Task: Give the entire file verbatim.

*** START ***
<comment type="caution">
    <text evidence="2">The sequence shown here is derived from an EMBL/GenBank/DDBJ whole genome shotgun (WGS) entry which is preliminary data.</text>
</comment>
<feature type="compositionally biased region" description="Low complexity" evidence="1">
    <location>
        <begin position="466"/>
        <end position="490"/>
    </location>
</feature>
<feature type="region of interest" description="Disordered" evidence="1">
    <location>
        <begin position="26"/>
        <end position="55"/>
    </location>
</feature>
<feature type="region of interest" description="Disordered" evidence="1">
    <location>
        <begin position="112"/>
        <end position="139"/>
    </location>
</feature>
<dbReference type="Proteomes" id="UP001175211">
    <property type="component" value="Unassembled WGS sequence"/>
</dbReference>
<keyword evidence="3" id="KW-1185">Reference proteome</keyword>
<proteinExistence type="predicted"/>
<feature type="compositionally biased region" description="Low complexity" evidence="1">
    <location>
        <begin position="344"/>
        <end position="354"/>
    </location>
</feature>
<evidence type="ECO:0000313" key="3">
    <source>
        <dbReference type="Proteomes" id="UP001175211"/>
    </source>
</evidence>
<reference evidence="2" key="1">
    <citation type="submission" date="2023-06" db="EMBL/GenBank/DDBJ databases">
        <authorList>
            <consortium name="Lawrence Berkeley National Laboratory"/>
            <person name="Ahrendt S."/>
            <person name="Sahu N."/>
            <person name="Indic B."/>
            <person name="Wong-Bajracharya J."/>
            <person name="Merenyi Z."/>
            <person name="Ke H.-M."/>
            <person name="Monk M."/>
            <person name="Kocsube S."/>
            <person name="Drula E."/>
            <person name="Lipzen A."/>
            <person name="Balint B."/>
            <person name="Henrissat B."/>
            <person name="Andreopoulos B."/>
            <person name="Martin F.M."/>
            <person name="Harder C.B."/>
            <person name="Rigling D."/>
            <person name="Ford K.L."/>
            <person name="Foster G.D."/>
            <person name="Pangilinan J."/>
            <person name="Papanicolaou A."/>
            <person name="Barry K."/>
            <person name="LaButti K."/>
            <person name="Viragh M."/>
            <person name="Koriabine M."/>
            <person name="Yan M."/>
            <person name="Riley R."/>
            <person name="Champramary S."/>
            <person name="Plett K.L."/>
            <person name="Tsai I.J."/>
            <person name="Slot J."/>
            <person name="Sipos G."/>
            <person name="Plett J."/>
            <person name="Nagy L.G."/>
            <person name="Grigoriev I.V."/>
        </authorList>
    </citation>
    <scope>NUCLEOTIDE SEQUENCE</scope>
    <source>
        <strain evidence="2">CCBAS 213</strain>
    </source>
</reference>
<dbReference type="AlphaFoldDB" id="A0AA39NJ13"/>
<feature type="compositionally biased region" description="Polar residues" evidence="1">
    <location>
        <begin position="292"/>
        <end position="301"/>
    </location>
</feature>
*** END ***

<comment type="caution">
    <text evidence="2">The sequence shown here is derived from an EMBL/GenBank/DDBJ whole genome shotgun (WGS) entry which is preliminary data.</text>
</comment>
<feature type="compositionally biased region" description="Low complexity" evidence="1">
    <location>
        <begin position="466"/>
        <end position="490"/>
    </location>
</feature>
<feature type="region of interest" description="Disordered" evidence="1">
    <location>
        <begin position="26"/>
        <end position="55"/>
    </location>
</feature>
<feature type="region of interest" description="Disordered" evidence="1">
    <location>
        <begin position="112"/>
        <end position="139"/>
    </location>
</feature>
<dbReference type="Proteomes" id="UP001175211">
    <property type="component" value="Unassembled WGS sequence"/>
</dbReference>
<keyword evidence="3" id="KW-1185">Reference proteome</keyword>
<proteinExistence type="predicted"/>
<feature type="compositionally biased region" description="Low complexity" evidence="1">
    <location>
        <begin position="344"/>
        <end position="354"/>
    </location>
</feature>
<evidence type="ECO:0000313" key="3">
    <source>
        <dbReference type="Proteomes" id="UP001175211"/>
    </source>
</evidence>
<reference evidence="2" key="1">
    <citation type="submission" date="2023-06" db="EMBL/GenBank/DDBJ databases">
        <authorList>
            <consortium name="Lawrence Berkeley National Laboratory"/>
            <person name="Ahrendt S."/>
            <person name="Sahu N."/>
            <person name="Indic B."/>
            <person name="Wong-Bajracharya J."/>
            <person name="Merenyi Z."/>
            <person name="Ke H.-M."/>
            <person name="Monk M."/>
            <person name="Kocsube S."/>
            <person name="Drula E."/>
            <person name="Lipzen A."/>
            <person name="Balint B."/>
            <person name="Henrissat B."/>
            <person name="Andreopoulos B."/>
            <person name="Martin F.M."/>
            <person name="Harder C.B."/>
            <person name="Rigling D."/>
            <person name="Ford K.L."/>
            <person name="Foster G.D."/>
            <person name="Pangilinan J."/>
            <person name="Papanicolaou A."/>
            <person name="Barry K."/>
            <person name="LaButti K."/>
            <person name="Viragh M."/>
            <person name="Koriabine M."/>
            <person name="Yan M."/>
            <person name="Riley R."/>
            <person name="Champramary S."/>
            <person name="Plett K.L."/>
            <person name="Tsai I.J."/>
            <person name="Slot J."/>
            <person name="Sipos G."/>
            <person name="Plett J."/>
            <person name="Nagy L.G."/>
            <person name="Grigoriev I.V."/>
        </authorList>
    </citation>
    <scope>NUCLEOTIDE SEQUENCE</scope>
    <source>
        <strain evidence="2">CCBAS 213</strain>
    </source>
</reference>
<dbReference type="AlphaFoldDB" id="A0AA39NJ13"/>
<feature type="compositionally biased region" description="Polar residues" evidence="1">
    <location>
        <begin position="292"/>
        <end position="301"/>
    </location>
</feature>